“It’s great we will have smaller project to work on, with ten turbines, before going to Ocean Wind, which will be around 100 turbines. This is very handy for us and GE,” he said.
The relationship-building with GE on Block Island, Neubert added, “has also played along well here”.
With the Orsted order, the Haliade-X, which is about to start prototype-testing in the Port of Rotterdam, in the Netherlands, will be shifted into serial production, with GE “well on [its] way in planning with suppliers”, according to Lavelle.
“Plans are on track. We have been working closely with our suppliers that worked on the prototype. And also with Orsted.”
Orsted, which took over the US’s only operational offshore wind farm, 30MW Block Island, when it acquired Deepwater Wind last year, has been awarded acreage off Maryland, New Jersey, Rhode Island, New York, and Connecticut, which is expected to result in almost 3GW of plant turning by 2024.
While Lavelle acknowledges the need for a “broad and diverse supplier base” in the US, the Skipjack and Ocean Wind projects alone do not provide “a self-sustaining market volumes that will be viable for years on end”.
“You look at your [manufacturing] capacity from a global perspective,” he states. “So, we will continue to look at that going forward in the US. The US market is gaining momentum; we want to support it, whichever [US east coast] state we are talking about.”
Lavelle said GE was “following Orsted’s lead” in deciding on a US yard for the pre-installation turbine assembly, and was “still working through the logistical issue” of whether the Haliade-Xs would be installed by a US-flagged construction vessel or would use a European unit with feeder barges to shuttle the turbines out to the project site.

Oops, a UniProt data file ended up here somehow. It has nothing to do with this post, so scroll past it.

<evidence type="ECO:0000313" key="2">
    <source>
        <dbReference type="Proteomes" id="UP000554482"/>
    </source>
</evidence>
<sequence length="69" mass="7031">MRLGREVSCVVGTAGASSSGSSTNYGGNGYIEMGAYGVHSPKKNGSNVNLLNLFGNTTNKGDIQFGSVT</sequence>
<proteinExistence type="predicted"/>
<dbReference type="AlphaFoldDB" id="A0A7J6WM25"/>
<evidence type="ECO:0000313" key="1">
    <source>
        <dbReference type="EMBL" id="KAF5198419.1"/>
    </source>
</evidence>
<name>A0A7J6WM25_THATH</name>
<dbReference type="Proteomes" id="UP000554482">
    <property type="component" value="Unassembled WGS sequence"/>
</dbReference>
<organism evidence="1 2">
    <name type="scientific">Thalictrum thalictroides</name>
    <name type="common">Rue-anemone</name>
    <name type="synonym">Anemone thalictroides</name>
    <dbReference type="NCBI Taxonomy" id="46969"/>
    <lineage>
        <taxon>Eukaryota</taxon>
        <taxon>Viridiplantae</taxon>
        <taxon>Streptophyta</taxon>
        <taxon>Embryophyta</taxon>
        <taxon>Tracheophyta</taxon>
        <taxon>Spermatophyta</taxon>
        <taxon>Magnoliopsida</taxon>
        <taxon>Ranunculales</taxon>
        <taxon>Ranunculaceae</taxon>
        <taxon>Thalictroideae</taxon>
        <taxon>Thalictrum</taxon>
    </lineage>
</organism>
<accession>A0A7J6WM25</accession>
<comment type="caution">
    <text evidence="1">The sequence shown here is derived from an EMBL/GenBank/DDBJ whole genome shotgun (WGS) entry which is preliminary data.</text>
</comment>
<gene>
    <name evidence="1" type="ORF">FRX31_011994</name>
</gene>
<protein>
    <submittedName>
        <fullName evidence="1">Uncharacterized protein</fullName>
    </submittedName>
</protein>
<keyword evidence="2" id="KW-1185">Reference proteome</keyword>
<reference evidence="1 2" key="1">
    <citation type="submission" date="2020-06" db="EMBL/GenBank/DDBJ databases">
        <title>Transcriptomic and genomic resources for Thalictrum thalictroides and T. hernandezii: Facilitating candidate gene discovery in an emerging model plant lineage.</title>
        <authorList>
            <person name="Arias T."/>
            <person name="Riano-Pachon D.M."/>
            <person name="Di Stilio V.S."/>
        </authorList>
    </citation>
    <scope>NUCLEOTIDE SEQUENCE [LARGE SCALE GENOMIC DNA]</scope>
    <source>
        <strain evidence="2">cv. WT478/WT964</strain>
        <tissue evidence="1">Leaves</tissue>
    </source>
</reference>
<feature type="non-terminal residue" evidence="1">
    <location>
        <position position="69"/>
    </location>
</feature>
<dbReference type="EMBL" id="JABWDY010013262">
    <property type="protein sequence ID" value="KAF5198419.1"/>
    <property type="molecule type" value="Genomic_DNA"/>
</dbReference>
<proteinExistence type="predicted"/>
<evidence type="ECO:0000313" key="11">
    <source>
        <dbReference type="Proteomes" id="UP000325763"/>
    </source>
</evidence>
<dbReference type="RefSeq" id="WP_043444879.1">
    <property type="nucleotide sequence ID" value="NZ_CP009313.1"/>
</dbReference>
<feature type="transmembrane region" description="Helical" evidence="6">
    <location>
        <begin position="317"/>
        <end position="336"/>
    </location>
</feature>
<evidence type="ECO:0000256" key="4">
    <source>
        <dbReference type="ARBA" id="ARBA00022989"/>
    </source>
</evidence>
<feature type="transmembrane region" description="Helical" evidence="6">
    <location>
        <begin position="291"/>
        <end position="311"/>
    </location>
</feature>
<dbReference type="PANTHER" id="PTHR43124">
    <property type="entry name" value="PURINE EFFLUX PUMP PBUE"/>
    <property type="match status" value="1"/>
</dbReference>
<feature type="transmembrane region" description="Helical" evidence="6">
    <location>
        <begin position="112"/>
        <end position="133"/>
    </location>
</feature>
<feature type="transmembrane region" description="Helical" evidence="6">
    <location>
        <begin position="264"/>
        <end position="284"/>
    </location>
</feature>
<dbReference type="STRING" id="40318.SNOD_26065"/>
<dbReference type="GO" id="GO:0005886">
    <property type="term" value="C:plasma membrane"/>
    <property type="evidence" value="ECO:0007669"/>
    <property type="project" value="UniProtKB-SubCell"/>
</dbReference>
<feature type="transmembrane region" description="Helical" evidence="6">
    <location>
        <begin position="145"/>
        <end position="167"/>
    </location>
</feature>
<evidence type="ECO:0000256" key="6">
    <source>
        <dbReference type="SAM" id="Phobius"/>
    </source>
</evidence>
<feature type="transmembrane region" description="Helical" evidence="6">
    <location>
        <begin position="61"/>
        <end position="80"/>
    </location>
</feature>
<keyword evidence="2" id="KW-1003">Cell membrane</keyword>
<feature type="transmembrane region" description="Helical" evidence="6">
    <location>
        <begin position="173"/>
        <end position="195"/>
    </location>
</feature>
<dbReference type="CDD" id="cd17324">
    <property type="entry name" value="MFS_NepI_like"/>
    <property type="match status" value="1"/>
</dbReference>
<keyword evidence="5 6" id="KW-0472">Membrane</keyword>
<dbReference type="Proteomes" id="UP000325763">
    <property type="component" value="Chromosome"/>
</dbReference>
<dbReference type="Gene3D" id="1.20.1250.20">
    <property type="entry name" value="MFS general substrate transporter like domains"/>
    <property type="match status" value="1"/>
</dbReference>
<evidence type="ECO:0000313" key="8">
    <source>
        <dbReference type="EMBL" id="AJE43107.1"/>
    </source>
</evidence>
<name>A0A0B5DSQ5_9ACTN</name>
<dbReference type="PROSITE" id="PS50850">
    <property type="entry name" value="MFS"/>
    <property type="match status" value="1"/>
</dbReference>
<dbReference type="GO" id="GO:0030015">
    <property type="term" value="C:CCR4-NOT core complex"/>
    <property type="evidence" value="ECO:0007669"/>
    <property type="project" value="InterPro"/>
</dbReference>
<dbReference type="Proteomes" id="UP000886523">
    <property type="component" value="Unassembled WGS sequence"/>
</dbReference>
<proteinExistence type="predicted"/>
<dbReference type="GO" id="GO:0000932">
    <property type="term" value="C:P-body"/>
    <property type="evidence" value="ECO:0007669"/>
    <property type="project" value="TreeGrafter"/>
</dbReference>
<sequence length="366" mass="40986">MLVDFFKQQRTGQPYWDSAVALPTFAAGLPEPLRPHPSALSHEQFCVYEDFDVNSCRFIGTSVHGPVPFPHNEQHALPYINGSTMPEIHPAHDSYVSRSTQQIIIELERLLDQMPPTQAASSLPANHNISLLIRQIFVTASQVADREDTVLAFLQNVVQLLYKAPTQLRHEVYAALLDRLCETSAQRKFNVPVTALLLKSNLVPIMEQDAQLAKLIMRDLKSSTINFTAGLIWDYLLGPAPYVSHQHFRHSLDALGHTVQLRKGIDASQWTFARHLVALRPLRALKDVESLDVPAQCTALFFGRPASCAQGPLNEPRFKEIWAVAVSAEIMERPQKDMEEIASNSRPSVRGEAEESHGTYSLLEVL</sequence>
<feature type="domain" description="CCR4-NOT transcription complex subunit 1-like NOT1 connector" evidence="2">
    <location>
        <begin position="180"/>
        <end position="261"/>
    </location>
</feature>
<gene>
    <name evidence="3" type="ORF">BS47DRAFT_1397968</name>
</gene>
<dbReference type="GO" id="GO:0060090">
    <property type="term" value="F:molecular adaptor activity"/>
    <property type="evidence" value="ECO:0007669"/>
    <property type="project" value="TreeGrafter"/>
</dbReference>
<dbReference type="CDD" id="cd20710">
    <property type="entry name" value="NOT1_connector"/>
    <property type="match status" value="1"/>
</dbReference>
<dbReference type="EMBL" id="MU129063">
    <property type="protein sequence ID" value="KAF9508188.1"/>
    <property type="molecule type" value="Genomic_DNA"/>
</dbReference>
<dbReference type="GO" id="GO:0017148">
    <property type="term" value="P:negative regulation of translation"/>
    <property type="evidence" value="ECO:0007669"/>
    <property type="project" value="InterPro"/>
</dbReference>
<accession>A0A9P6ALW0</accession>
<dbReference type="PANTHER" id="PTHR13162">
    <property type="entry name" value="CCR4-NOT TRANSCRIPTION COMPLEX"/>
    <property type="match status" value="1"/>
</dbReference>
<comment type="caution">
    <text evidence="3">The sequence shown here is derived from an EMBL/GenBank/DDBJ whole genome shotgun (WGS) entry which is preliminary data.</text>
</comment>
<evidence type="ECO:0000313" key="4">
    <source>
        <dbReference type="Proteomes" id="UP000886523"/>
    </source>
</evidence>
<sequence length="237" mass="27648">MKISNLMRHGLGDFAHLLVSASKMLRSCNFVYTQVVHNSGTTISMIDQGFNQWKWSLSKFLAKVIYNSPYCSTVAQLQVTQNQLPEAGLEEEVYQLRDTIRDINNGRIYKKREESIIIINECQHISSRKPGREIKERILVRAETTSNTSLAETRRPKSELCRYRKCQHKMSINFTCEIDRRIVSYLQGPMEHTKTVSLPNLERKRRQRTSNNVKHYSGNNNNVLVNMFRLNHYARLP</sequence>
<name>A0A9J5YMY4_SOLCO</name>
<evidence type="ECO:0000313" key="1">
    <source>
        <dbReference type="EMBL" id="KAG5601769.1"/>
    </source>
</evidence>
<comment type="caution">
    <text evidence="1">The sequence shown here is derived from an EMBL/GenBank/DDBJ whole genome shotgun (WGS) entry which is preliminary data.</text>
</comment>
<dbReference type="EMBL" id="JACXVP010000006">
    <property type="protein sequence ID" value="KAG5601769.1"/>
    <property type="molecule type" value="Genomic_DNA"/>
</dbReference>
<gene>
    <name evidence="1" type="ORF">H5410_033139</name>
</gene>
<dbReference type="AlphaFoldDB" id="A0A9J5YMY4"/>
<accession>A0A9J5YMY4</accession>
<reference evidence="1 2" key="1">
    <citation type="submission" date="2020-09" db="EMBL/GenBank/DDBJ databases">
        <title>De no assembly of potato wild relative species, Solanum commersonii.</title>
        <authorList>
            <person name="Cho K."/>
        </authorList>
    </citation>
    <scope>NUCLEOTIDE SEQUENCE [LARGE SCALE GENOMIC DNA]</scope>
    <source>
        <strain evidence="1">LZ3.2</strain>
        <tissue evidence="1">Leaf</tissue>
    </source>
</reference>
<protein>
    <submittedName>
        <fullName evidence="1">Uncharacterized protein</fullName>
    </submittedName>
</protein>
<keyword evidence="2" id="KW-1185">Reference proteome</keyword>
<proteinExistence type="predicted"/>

Orsted said in May it planned to locate the Skipjack staging area at a port facility near Baltimore, as part of a $200m investment in the state of Maryland.
GE Renewable Energy CEO Jérôme Pécresse added in a statement: “Offshore wind is a high-growth segment for our company, and like Orsted, we are enthusiastic about the potential of offshore wind, both in the US and globally.”
Liz Burdock, CEO of US advocacy body the Business Network for Offshore Wind, said: “The first-time use of this new technology on US projects will push the US industry forward and drive the market toward using larger turbines all over the world, and larger turbines mean lower electricity costs for taxpayers and ratepayers.”
In May, Swedish utility Vattenfall announced it would deploy Haliade-Xs on its projects in the North and Baltic Seas but stopped short of anointing GE Renewable Energy with preferred supplier status. The giant turbine has also been mooted for the 720MW Asa Branca project off Brazil and the OEM recently unveiled plans to build a dedicated Haliade-X factory in China, to manufacture the machine for Asia-Pacific.
The growth of the global offshore wind market continues to confound conservative industry analysts, with the International Renewable Energy Agency last month doubling its forecasts for 2050, when it now expects more than 1,000GW will be installed and turning around the world.
· Updates with quotes from Orsted offshore wind CEO Martin Neubert and BNOW CEO Liz Burdock.